December was a bad month for Canadian Art as market loses three more prominent painters


Agnes Martin's Leaves, painted in 1966 set a new record for the artist when it sold at Sotheby's New York in November, 2004, for $2,584,000 US.

Agnes Bernice Martin: 1912-2004

George Edmund Alleyn: 1931-2004

Peter Noel Lawson Aspell: 1918-2004

December 2004 was not a good month for Canada's artistic elder statemen. No less than three prominent Canadian painters passed away during the month - while three more passed away earlier in the year. Agnes Martin (photo right courtesy of Associated Press) is perhaps the least known of the four, yet definitely the most acclaimed. She is recognised - mostly outside of Canada - as one of the world's foremost contemporary artists. As a testament to this fact her work can be found in the Guggenheim Museum and the Tate Gallery, London. She was named one of the 10 best living artists by ARTnews Magazine in 1999, at which time she was living in Taos, New Mexico in relative obscurity - a state she apparently guarded vehemently, and succeeded in protecting - and had long been accepted as being an American, rather than Canadian artist. In a profile on Martin in Saturday Night magazine published in December 1997 she was referred to as "Canada's most accomplished unknown painter."

Indeed Martin was so "unknown" that embarrassingly, we at Westbridge Publications paid little to no attention to her market activity - a market that saw one of her works sell at auction in New York last November for $2.6millionUS. That makes her the second most expensive Canadian painter ever sold at auction and, at the time of the sale, the most expensive living artist ever sold at auction. In the fall of 1998 Martin received the NEA National Medal of Arts as one of the U.S.'s "foremost abstract artists."

The following is her entry in The Collector's Dictionary of Canadian Artists at Auction. Volume III: M-R.

MARTIN, Agnes Bernice (née Fenwick) CPE (1912-active 2004). Born in Macklin, Saskatchewan, Martin studied at Western Washington State College, Bellingham (1935-1938); Columbia University, New York City (1942); University of New Mexico, Albuquerque, (1946-1947); and Columbia University, New York City (M.A. 1952). Working in oil, acrylic, watercolour, graphite, silkscreen and colour linocuts, her early subjects include floral still life, rural buildings, the Ontario farm landscape especially near Muskoka, and working ships such as freighters, steamers and tugs. Her later styles are Abstract Expressionist and Minimalist. Working in cool greys, her work is serene, spiritual and tranquil. She lived in Vancouver, British Columbia (1919-1931), taught public school in Washington State and Delaware (1937-1946), and lived in New Mexico since 1967. She stopped painting (1967-1974). Martin received an honorary doctorate from the New Mexico State University in 1966. She exhibited with the RCA in 1945 and 1947, and has held solo exhibitions at the MOMA in 1974, MAG in 1981 and 1995, the Whitney Museum of American Art in 1992, and Venice Biennale in 1997. Her work is in the collections of the AIC, AGO, Guggenheim Museum, MOMA, NGC, and Tate Gallery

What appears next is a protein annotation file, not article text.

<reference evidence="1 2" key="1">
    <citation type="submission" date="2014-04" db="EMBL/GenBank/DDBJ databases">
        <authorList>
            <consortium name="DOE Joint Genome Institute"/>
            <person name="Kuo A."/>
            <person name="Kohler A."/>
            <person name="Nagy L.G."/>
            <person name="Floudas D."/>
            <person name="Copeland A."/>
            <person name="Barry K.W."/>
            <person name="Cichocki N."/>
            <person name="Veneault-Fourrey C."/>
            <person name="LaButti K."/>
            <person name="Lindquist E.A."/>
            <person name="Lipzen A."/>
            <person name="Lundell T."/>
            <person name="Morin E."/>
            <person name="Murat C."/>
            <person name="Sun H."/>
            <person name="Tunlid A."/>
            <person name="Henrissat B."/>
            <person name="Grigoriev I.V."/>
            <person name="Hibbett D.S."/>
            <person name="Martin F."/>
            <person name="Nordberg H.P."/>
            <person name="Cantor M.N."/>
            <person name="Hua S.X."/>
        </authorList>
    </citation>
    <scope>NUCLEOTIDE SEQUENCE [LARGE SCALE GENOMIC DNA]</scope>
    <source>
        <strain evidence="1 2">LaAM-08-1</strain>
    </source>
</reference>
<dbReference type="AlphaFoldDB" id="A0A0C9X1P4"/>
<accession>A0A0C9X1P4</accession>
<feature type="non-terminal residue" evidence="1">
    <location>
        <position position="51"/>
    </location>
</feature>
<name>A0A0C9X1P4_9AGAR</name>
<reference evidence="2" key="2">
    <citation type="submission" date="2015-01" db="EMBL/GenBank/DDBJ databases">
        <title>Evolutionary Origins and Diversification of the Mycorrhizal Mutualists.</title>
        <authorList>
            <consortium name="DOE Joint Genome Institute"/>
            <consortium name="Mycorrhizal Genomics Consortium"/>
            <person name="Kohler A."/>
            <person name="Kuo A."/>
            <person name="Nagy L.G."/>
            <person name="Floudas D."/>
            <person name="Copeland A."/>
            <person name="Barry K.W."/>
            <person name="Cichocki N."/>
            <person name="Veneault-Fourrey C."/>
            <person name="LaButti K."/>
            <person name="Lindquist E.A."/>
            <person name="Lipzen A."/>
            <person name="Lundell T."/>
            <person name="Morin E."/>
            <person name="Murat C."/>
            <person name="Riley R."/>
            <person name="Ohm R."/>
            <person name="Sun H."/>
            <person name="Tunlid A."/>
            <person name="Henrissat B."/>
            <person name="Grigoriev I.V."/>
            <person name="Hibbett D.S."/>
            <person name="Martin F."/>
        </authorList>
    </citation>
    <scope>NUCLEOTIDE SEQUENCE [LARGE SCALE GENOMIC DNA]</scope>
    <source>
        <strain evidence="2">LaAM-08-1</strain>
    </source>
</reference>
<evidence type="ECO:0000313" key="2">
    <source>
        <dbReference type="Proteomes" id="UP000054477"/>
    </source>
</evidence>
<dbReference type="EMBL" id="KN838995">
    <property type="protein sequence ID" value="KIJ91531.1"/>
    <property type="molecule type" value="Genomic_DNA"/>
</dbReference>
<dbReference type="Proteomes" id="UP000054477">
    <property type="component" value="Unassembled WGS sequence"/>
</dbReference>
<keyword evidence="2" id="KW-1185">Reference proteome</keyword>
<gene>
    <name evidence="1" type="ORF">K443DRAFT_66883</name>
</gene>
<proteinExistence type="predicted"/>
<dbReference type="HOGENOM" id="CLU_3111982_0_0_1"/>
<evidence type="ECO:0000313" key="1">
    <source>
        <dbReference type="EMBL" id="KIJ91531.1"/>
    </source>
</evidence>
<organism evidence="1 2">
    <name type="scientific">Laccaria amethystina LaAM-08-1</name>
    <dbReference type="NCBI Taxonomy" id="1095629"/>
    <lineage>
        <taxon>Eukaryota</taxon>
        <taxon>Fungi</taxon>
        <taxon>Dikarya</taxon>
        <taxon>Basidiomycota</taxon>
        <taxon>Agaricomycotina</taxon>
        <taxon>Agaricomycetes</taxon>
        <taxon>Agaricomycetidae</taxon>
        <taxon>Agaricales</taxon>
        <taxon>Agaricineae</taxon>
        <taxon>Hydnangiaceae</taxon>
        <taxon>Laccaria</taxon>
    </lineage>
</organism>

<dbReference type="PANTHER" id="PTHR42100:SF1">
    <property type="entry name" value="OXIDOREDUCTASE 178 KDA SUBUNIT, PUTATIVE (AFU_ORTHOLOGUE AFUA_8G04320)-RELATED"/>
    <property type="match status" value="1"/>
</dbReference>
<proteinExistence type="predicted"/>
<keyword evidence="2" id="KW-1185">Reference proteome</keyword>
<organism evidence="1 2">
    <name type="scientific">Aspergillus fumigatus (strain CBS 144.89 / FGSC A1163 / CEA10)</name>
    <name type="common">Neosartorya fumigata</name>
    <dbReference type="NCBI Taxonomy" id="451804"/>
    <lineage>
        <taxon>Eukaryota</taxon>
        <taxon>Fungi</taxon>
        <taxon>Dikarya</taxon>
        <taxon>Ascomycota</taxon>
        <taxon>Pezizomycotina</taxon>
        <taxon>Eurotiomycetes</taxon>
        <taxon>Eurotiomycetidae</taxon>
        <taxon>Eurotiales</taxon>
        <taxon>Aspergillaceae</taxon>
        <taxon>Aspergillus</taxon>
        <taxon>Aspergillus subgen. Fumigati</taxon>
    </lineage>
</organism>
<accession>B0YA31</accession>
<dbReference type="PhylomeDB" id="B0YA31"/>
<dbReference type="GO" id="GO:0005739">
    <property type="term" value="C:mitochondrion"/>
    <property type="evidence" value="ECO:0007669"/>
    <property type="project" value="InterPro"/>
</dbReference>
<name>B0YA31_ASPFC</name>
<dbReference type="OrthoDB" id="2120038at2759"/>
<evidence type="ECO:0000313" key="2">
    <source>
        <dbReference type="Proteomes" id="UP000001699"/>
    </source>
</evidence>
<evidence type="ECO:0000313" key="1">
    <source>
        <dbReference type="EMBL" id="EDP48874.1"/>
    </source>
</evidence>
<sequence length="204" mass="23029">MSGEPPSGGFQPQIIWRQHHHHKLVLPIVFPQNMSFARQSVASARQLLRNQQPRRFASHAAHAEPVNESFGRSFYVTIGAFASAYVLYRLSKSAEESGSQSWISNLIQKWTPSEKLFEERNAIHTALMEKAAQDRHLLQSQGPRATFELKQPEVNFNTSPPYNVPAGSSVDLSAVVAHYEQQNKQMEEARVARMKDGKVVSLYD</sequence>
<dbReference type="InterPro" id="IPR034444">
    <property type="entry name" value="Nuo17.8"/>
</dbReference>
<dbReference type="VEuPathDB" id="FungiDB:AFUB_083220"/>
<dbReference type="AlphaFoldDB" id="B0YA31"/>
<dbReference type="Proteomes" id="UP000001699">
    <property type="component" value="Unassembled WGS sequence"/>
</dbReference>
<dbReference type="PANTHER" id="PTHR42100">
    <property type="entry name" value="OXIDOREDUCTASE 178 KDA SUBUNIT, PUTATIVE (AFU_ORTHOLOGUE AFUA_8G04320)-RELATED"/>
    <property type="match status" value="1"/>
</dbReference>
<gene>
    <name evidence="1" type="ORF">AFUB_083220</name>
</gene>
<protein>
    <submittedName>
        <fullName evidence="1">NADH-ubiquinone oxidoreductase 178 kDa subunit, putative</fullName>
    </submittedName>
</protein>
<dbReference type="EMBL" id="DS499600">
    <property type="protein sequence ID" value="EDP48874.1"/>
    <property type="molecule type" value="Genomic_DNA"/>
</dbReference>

Edmund Alleyn was an innovative artist who, much like his contemporary Marcel Barbeau, was a consumate artist who could not rest on one style or medium, but strove to explore and dispense with so many different facets of his craft. Writing the artist's obituary in the Globe & Mail, February 16, 2005, M.J. Stone wrote: "Remarkably versatile, Mr. Alleyn was an innovator whose stylistically diverse paintings, drawings and multimedia installations are all critically regarded as superb examples of their genre. An intellectual painter, his oeuvre resonates with the tensions that exist between the figurative and non-figurative, sometimes playfully marrying Pop and Formalist art together. In his later work, he invoked an elegiac, cinematic quality, inviting viewers to locate their place within his work."

Allen's market value, despite his critical and academic acclaim, never amounted to much, partly, it is felt, because he chose to explore so many different avenues of style, subject and medium. Collectors were confused by this variety and could not label the artist clearly. This lead to discomfort and uncertainty, and eventually disinterest.

The following is his entry in The Collector's Dictionary of Canadian Artists at Auction. Volume I: A-F.

ALLEYN, George Edmund  (1931- ).  Born in Quebec City, Quebec, Alleyn studied under Jean-Paul Lemieux and others at l’École des Beaux-Arts, Quebec City (1951-55).  His early work was influenced by Goodridge Roberts and Alfred Pellan, and later by the Franco-Russian painter, Nicholas de Stael. Alleyn lived in Paris between 1955-71, after winning scholarships from the Quebec and Canadian governments. His paintings, sculptures, prints and installations include figurative, abstract and cybernetic-related forms. He returned to Canada in 1971 and since 1972 has taught at the University of Ottawa. He is represented in the VAG, MQ, MMFA, and NGC. He exhibited at the RCA in 1964 and the MMFA between 1954-62.

A tribute to Peter Aspell, John Snow (1911-2004), Harry Heine (1928-2004), and Louis Perron (1919-2004), four other prominent Canadian artists who passed away in 2004, will appear in our next issue.


! An important auction of Canadian & International Works of Art to be held Sunday, March 29th at Westbridge Fine Art Auction House, Vancouver, B.C.

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